Copyright ©2005 NPR. For personal, noncommercial use only. See Terms of Use. For other uses, prior permission required.

ED GORDON, host:

Twenty-five years ago today, the world lost a musical icon. John Lennon was known for many things in his career. He was half of The Beatles' songwriting team and helped push the quartet to superstardom in the 1960s. Although the legendary group hailed from the United Kingdom, it was evident that soul music was what shaped much of the band's early work. In fact, The Beatles scored hits by covering songs like the Isley Brothers' classic "Twist and Shout" and The Miracles' hit "You Really Got a Hold on Me."

(Soundbite of "You Really Got a Hold on Me")

THE MIRACLES (Music Group): (Singing) I don't like you, but I love you. Seems that I'm always thinking of you. Woah, woah, woah...

(Soundbite of "You Really Got a Hold on Me")

THE BEATLES (Music Group): (Singing) You treat me badly. I love you madly. You've really got a hold on me. You've really got a hold on me. You've really got a hold on me. You've really got a hold on me. Baby, I don't...

GORDON: This song was a top 10 hit in 1962. Smokey Robinson wrote it for his group, The Miracles. The next year The Beatles covered the ballad and years later they performed it in their movie "Let It Be."

The group continued to compliment legends of soul through the art of imitation, taking on Little Richard's "Long Tall Sally," The Marvelettes' "Please Mr. Postman" and the Ray Charles hit "I've Got a Woman." But respect became mutual with the musical growth and profound influence of The Beatles. Over the years, John Lennon's songs have been soulfully redone by many R&B performers. Music master Ray Charles returned the favor and took on one of Lennon's biggest hits.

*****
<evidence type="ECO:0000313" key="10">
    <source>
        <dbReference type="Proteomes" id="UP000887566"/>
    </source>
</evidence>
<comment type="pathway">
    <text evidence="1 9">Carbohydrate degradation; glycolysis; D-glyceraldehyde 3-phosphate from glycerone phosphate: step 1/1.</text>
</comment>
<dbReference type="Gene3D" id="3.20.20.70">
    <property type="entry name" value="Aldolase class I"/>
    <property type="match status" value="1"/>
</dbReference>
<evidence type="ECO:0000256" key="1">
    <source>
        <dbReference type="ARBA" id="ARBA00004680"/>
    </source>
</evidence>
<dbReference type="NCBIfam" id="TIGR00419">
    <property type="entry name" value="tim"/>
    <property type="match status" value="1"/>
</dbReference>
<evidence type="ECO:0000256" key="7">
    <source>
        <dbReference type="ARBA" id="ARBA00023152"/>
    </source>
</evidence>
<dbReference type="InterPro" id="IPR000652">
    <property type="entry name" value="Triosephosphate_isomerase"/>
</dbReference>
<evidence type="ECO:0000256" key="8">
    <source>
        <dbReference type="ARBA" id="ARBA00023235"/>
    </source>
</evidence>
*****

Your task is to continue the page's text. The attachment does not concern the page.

(Soundbite of "Imagine")

Mr. RAY CHARLES (Soul Singer): (Singing) Imagine there's no heaven. It's easy if you try, yeah. No hell below us, above us only sky. Well...

(Soundbite of "Imagine")

Mr. JOHN LENNON (Pop Artist): (Singing) Imagine all the people, living for today. Ahh..

GORDON: More than two decades after his death, John Lennon's work continues to influence pop music artists. The hip-hop band the Black Eyed Peas is one group recording a song by Lennon to raise funds for Amnesty International.

(Soundbite of "Imagine")

Mr. LENNON: (Singing) Nothing to kill or die for, and no religion, too. Imagine all the people living life in peace. You may say I'm a dreamer, but I'm not the only one. I hope someday you'll join us, and the world will be as one.

GORDON: Thanks for joining us. That's our program for today. To listen to the show, visit npr.org. NEWS & NOTES was created by NPR News and the African-American Public Radio Consortium.

(Soundbite of "Imagine")

Mr. LENNON: (Singing) ...if you can.

GORDON: I'm Ed Gordon. This is NEWS & NOTES.

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